Can I open an Instagram account?
Can I hang out with friends on State Street?
A bunch of kids are going to the beach, can I go?
Will there be girls?
And so goes middle school. Every day, he asks questions, seeks permission, pushes me to let him do things. Every day, I push back. Everything out of my mouth is no. I’m constantly in the defensive position and it wears thin, on all of us.
"Mom, why won't you let me do anything? Why do you say no all the time?" My seventh grader challenged me a couple months back. And that was when it hit me: I’m uncomfortable with everything that is happening when it comes to him.
"Jeez Mom, I am not a bad kid. I never get in trouble," he told me.
“This is not about you, this is about me,” I explained to him one night. It was an epiphany. “It is really hard for me to let you grow up.”
I’ve thought back a lot on those conversations. You see, I finally said yes. Jackson left for Cambodia with his grandmother to do Operation Smile (a non-profit that funds doctors to fix cleft palettes). That was two weeks ago and, as I write this, he is due to walk through the front door in a couple of hours. This kind of experience was something my mom has always wanted to do with her grandchildren. And when she brought it up to me, I immediately jumped on it. A loud YES.
But the day they left, I sat on his perfectly made bed and cried.
Yes is not an easy word.
From the moment he left, I wondered and worried about him. Was it too soon for such a big trip? Would he be able to handle such an emotional experience? Was he too young, too immature? That was when I started to get the emails. The first from my mom:
“To see these babies come in with holes for their entire mouth and see the surgeon start to go to work and work and work sometimes for several hours and suddenly there would be a stitch and then a mouth!! Nose!! A normal face begins to emerge —it was like magic and every time standing on my feet for several hours that stitch would fall into place and I would cry. The first surgery for Jackson was a shock in that he had to stand very still— it is very emotional to see these grossly deformed babies. He got calmer and one surgery that he was able to watch longer was a man under a local who had a fatty tumor in his back---was fascinating to watch.”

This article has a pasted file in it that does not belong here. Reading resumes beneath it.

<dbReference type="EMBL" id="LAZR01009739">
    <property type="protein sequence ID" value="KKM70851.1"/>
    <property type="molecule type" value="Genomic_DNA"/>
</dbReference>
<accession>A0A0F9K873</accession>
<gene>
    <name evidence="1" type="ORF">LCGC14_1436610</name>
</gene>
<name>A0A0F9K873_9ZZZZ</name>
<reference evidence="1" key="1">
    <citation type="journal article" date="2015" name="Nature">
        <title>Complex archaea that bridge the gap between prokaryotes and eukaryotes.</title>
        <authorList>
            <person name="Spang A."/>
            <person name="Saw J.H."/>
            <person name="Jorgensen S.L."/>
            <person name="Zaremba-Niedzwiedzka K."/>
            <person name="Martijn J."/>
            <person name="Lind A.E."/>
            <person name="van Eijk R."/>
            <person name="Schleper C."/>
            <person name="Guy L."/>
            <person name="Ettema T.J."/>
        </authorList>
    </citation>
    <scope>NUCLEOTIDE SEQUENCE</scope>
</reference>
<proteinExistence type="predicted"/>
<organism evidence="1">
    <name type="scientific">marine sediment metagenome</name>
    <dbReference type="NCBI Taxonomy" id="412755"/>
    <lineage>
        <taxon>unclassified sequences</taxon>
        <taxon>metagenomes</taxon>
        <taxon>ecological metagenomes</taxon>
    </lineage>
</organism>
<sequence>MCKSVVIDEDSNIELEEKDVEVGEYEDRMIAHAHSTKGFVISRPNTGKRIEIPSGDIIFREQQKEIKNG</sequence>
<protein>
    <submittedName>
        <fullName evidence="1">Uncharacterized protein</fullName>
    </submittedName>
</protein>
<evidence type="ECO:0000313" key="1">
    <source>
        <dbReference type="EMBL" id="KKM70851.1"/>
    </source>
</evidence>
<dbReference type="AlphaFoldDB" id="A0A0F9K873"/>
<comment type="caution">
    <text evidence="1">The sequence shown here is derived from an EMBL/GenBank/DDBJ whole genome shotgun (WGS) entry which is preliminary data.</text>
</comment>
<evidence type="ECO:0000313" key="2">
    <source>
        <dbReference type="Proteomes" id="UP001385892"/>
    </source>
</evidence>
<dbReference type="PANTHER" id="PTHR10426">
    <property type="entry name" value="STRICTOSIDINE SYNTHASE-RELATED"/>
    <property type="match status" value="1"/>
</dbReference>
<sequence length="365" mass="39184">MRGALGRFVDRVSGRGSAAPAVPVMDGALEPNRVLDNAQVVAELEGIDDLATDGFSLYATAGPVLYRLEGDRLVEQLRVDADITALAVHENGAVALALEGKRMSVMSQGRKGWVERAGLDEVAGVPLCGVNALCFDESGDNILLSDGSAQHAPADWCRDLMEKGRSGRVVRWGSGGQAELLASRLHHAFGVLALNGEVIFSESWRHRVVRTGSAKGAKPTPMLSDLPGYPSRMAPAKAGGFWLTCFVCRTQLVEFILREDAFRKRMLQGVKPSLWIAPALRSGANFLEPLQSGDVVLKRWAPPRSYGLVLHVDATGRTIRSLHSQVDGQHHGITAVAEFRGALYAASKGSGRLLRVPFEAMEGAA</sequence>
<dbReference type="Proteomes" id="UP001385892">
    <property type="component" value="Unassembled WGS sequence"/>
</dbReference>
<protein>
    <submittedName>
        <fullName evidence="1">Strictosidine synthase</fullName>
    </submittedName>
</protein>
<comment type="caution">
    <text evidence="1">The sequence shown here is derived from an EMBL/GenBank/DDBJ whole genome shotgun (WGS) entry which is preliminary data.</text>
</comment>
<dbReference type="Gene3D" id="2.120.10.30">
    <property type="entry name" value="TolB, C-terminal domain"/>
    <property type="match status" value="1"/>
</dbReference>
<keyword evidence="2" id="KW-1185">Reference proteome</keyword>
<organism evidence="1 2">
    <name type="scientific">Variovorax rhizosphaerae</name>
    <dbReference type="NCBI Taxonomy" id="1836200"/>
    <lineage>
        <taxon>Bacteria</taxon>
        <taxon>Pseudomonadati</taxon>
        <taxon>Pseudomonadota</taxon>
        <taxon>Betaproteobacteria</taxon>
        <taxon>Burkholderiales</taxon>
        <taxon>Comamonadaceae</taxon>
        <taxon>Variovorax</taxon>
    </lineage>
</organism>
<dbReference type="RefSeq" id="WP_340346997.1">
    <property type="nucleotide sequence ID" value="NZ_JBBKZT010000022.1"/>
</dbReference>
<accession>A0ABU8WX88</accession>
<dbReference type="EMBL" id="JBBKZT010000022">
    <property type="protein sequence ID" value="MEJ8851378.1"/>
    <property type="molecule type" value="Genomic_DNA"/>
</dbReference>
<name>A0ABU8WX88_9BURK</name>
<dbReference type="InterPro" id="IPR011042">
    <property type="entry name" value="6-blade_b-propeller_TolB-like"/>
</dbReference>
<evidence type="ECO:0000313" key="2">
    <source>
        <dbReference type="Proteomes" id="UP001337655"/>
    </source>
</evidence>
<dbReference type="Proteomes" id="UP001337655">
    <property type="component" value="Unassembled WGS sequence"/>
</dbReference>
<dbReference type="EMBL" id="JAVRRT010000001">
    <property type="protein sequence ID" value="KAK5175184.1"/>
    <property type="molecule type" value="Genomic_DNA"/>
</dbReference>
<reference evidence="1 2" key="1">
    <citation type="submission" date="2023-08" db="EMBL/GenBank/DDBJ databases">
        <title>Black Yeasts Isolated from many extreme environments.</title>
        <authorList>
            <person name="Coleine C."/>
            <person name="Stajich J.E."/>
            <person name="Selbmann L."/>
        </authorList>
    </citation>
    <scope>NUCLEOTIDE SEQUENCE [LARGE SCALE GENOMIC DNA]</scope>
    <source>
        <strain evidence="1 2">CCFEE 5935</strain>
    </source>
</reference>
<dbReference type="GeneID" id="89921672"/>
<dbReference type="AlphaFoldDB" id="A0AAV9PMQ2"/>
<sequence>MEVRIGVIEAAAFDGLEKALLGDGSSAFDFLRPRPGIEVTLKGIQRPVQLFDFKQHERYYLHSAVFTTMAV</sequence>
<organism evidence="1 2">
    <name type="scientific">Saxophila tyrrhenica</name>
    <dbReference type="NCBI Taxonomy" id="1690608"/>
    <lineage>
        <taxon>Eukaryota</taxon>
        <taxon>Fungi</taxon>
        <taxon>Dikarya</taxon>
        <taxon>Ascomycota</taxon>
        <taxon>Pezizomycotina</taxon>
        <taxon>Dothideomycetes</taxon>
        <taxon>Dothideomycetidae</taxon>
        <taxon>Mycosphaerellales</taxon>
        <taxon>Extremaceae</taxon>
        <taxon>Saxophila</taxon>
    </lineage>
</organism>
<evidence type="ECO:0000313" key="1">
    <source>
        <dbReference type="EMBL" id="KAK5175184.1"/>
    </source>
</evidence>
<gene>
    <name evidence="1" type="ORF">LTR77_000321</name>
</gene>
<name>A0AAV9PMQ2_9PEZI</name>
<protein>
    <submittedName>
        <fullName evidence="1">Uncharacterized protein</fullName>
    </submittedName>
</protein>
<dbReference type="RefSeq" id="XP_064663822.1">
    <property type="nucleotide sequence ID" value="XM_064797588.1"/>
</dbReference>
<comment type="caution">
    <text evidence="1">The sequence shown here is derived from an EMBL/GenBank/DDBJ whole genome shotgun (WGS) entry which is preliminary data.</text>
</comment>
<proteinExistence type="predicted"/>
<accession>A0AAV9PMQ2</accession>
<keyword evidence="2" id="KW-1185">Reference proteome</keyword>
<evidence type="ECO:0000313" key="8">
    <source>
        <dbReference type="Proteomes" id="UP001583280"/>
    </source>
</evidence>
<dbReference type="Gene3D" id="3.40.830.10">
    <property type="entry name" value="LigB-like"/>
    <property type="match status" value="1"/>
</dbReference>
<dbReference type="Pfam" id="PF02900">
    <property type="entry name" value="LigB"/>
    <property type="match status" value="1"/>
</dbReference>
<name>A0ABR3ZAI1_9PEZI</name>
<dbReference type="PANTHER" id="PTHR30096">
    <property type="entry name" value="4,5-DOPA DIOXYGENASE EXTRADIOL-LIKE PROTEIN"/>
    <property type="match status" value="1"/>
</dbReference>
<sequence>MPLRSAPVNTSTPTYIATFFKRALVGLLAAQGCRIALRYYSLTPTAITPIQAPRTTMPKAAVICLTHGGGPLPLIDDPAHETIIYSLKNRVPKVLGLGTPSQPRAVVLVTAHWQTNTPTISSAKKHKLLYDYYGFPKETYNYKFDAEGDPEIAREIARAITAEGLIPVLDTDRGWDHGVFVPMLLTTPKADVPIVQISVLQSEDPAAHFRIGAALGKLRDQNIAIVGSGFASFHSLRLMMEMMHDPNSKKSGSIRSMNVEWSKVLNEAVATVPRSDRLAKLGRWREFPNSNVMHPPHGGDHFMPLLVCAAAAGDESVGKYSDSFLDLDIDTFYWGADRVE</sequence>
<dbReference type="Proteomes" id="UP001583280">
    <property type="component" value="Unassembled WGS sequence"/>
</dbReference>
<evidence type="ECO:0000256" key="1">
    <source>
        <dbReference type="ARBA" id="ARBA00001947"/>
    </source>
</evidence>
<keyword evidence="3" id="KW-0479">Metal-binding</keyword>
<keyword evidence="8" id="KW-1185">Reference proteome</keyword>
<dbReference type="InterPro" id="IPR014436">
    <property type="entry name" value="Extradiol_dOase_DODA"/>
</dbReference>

It was fascinating to read. I was starting to see my own child in a new light. Did I ever think he could stand on his feet for hours, no fidgeting, watching a surgery? Or the other experiences like touring S-21 Tuoi Sleng Prison where the Khmer Rouge imprisoned and tortured hundreds of thousands of Cambodians? My mom was seeing (and treating) him as a young man; something that I have fought ever since he entered middle school.
That was when I got his email.
“Hey mom it's me, Cambodia has been a blast, I'm having so much fun. I miss you guys so much and I'm really excited to show you pictures and tell you about all the amazing things we have done.”
He sounded so good. So grown up. And then, another update: They took a boat ride from Phnom Penh up the river to Siem Reap. It was supposed to take six hours and it took ten. In stifling heat. With one dim sum to savor. Such is travel. Unpredictable. Hard.
To counter the experience, my mom wrote, Jackson had left for the day on a dirt bike expedition with a guide. Alone. For a moment, my mind screamed no. My god, at 13, he’s in Cambodia all by himself for the day? Then there the irony of the whole thing crashed on me. I don’t even let him hang out at Paseo Nuevo.
Waiting for him to come bursting through the door, I know something may need to give.
My son, whether I let him or not, is growing up. And it is going to be okay. It is time to say yes. And watch him embrace adventure, learn the merits of patience and flexibility, and experience his life with out me.
And such is the bittersweet life of a parent.